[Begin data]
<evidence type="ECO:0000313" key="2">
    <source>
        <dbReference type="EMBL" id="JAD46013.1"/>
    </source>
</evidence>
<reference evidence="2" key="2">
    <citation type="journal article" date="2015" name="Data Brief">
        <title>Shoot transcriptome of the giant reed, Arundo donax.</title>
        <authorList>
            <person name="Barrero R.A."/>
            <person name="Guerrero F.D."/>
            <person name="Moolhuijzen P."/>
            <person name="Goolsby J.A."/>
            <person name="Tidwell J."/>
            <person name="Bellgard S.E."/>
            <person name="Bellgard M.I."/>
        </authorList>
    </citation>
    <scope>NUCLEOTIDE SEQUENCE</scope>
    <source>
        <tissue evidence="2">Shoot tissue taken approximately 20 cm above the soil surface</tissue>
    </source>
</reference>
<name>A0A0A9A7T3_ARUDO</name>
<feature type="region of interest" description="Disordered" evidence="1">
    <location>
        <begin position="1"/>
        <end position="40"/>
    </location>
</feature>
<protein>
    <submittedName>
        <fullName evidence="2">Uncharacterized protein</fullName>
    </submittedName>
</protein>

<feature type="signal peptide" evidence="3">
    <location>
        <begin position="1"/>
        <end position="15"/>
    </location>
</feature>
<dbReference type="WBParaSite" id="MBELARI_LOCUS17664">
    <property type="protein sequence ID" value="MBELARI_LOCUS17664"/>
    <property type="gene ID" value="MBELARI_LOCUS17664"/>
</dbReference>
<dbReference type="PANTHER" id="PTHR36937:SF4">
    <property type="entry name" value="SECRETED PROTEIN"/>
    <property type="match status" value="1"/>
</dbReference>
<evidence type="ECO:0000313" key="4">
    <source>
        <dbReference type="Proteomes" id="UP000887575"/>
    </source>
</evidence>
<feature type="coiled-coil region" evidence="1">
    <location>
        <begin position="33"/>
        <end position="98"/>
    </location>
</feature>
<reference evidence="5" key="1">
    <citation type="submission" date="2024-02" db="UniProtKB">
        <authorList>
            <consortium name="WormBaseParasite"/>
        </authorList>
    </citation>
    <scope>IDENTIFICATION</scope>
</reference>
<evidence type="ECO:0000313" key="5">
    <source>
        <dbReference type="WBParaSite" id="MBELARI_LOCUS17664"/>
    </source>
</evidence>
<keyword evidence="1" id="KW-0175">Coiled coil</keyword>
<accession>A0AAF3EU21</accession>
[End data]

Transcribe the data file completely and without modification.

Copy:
<evidence type="ECO:0000313" key="2">
    <source>
        <dbReference type="EMBL" id="JAD46013.1"/>
    </source>
</evidence>
<reference evidence="2" key="2">
    <citation type="journal article" date="2015" name="Data Brief">
        <title>Shoot transcriptome of the giant reed, Arundo donax.</title>
        <authorList>
            <person name="Barrero R.A."/>
            <person name="Guerrero F.D."/>
            <person name="Moolhuijzen P."/>
            <person name="Goolsby J.A."/>
            <person name="Tidwell J."/>
            <person name="Bellgard S.E."/>
            <person name="Bellgard M.I."/>
        </authorList>
    </citation>
    <scope>NUCLEOTIDE SEQUENCE</scope>
    <source>
        <tissue evidence="2">Shoot tissue taken approximately 20 cm above the soil surface</tissue>
    </source>
</reference>
<name>A0A0A9A7T3_ARUDO</name>
<feature type="region of interest" description="Disordered" evidence="1">
    <location>
        <begin position="1"/>
        <end position="40"/>
    </location>
</feature>
<protein>
    <submittedName>
        <fullName evidence="2">Uncharacterized protein</fullName>
    </submittedName>
</protein>

<feature type="signal peptide" evidence="3">
    <location>
        <begin position="1"/>
        <end position="15"/>
    </location>
</feature>
<dbReference type="WBParaSite" id="MBELARI_LOCUS17664">
    <property type="protein sequence ID" value="MBELARI_LOCUS17664"/>
    <property type="gene ID" value="MBELARI_LOCUS17664"/>
</dbReference>
<dbReference type="PANTHER" id="PTHR36937:SF4">
    <property type="entry name" value="SECRETED PROTEIN"/>
    <property type="match status" value="1"/>
</dbReference>
<evidence type="ECO:0000313" key="4">
    <source>
        <dbReference type="Proteomes" id="UP000887575"/>
    </source>
</evidence>
<feature type="coiled-coil region" evidence="1">
    <location>
        <begin position="33"/>
        <end position="98"/>
    </location>
</feature>
<reference evidence="5" key="1">
    <citation type="submission" date="2024-02" db="UniProtKB">
        <authorList>
            <consortium name="WormBaseParasite"/>
        </authorList>
    </citation>
    <scope>IDENTIFICATION</scope>
</reference>
<evidence type="ECO:0000313" key="5">
    <source>
        <dbReference type="WBParaSite" id="MBELARI_LOCUS17664"/>
    </source>
</evidence>
<keyword evidence="1" id="KW-0175">Coiled coil</keyword>
<accession>A0AAF3EU21</accession>